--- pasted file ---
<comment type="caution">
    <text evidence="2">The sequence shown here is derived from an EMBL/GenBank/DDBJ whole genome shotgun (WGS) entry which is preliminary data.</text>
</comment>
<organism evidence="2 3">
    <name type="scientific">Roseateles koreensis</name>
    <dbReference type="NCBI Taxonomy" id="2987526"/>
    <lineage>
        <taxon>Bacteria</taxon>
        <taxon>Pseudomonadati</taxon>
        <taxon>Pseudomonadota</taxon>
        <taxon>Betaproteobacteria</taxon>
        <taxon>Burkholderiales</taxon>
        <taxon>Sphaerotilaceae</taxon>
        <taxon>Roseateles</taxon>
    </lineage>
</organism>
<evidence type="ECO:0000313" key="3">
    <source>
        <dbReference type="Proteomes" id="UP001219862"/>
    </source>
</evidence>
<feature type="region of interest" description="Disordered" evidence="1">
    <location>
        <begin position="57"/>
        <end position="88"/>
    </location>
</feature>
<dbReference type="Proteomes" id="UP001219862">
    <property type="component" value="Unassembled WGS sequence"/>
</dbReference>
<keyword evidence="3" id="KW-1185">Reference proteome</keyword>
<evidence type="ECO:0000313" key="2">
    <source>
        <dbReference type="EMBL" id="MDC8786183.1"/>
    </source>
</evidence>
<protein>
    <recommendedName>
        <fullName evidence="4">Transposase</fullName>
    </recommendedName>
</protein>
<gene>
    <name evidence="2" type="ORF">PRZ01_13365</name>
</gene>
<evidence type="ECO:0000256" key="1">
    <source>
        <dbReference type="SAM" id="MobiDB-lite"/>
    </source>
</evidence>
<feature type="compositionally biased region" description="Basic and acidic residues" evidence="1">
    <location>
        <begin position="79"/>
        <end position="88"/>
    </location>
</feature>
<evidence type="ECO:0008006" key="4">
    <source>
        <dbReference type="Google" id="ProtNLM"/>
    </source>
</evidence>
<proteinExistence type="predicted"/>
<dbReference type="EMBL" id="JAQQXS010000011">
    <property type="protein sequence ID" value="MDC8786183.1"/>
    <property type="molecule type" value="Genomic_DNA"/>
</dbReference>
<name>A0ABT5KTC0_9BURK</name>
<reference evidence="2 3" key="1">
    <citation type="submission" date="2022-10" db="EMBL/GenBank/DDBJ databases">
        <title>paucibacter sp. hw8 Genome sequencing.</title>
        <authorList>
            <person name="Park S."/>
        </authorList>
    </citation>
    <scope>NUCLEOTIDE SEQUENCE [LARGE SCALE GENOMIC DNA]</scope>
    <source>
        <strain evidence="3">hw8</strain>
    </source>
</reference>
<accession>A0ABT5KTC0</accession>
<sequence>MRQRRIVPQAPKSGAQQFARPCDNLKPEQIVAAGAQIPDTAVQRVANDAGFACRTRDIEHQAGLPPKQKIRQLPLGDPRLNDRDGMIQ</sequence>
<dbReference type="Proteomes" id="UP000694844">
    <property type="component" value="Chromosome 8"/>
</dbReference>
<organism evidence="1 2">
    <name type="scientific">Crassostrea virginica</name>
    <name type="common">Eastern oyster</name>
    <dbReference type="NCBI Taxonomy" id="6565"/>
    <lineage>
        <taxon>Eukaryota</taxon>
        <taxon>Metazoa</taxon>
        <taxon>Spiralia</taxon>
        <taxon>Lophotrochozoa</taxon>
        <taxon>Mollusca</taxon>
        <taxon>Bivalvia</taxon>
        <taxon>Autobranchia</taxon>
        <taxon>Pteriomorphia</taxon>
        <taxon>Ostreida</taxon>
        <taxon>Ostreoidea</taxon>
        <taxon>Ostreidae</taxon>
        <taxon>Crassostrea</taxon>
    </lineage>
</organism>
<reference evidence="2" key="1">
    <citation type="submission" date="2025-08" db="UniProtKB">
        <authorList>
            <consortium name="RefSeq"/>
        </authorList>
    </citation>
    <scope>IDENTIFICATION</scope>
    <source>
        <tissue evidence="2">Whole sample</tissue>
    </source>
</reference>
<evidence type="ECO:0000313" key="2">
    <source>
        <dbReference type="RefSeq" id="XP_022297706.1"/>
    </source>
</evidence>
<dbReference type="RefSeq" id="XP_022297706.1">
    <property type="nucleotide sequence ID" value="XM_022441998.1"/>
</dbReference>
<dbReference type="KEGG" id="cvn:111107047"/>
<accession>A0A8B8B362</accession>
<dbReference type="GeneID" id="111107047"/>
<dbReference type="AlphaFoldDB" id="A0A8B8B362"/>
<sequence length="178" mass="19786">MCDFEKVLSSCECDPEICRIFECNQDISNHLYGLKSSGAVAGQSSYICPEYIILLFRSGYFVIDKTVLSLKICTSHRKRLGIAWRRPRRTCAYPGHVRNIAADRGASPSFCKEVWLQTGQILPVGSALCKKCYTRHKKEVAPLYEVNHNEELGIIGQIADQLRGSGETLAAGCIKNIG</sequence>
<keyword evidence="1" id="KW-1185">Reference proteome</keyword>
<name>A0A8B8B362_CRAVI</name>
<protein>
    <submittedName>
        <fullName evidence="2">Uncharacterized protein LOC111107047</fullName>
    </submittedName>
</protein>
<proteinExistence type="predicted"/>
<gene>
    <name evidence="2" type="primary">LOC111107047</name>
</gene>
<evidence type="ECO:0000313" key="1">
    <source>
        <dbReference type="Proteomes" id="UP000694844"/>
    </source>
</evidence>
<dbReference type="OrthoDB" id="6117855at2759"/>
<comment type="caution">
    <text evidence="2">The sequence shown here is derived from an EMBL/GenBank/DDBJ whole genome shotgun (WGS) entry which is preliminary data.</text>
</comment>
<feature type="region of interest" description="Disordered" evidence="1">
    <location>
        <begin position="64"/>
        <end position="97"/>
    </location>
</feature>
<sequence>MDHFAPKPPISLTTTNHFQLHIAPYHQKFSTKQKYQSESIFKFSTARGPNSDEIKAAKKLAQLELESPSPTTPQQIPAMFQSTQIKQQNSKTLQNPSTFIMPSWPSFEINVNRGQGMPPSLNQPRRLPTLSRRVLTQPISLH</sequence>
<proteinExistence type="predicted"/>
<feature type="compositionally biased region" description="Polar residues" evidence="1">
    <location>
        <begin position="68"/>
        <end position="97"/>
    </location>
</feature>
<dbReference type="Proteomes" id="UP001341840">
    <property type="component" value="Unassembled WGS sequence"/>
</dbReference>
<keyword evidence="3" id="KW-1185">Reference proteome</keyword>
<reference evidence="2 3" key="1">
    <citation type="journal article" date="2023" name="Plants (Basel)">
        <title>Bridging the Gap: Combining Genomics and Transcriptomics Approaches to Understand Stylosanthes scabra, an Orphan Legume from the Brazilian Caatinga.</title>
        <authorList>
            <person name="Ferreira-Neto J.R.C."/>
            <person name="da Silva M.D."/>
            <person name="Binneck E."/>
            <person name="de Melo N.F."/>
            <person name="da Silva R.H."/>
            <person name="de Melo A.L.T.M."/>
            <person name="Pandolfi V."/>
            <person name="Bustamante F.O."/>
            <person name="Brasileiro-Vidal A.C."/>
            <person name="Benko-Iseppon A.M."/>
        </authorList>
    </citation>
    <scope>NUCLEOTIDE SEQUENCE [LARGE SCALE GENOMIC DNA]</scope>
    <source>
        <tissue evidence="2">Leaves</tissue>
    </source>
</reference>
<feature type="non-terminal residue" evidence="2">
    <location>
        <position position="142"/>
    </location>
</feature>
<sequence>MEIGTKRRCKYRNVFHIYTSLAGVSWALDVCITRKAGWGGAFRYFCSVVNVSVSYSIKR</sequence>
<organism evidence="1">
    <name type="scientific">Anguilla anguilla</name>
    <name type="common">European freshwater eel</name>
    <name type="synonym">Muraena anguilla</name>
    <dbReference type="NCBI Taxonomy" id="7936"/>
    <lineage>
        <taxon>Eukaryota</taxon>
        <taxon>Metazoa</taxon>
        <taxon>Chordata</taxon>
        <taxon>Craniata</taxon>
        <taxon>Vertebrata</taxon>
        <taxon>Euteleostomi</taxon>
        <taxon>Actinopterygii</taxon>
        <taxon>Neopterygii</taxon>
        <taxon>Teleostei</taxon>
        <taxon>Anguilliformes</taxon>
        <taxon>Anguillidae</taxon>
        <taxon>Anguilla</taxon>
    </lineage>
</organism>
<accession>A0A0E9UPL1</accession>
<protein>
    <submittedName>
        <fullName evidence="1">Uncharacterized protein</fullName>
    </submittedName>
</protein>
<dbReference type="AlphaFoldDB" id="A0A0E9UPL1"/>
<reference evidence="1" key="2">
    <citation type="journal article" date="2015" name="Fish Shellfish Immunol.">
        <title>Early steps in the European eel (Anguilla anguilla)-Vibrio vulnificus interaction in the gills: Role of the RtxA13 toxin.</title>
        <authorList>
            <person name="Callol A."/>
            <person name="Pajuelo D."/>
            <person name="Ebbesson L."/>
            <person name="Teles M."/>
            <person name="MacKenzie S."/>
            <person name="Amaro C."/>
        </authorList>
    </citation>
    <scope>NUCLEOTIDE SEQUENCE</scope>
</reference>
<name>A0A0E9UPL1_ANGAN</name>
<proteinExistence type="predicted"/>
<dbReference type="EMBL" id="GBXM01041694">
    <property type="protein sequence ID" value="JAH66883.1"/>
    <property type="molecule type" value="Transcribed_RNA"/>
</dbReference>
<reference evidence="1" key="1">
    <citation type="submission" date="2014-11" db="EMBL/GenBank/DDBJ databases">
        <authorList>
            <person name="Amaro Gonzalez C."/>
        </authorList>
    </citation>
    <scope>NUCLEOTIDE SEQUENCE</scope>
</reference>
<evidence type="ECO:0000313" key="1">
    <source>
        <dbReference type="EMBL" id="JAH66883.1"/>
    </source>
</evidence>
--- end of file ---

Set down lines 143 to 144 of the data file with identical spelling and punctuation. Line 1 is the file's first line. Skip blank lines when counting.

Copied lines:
<dbReference type="OrthoDB" id="6117855at2759"/>
<comment type="caution">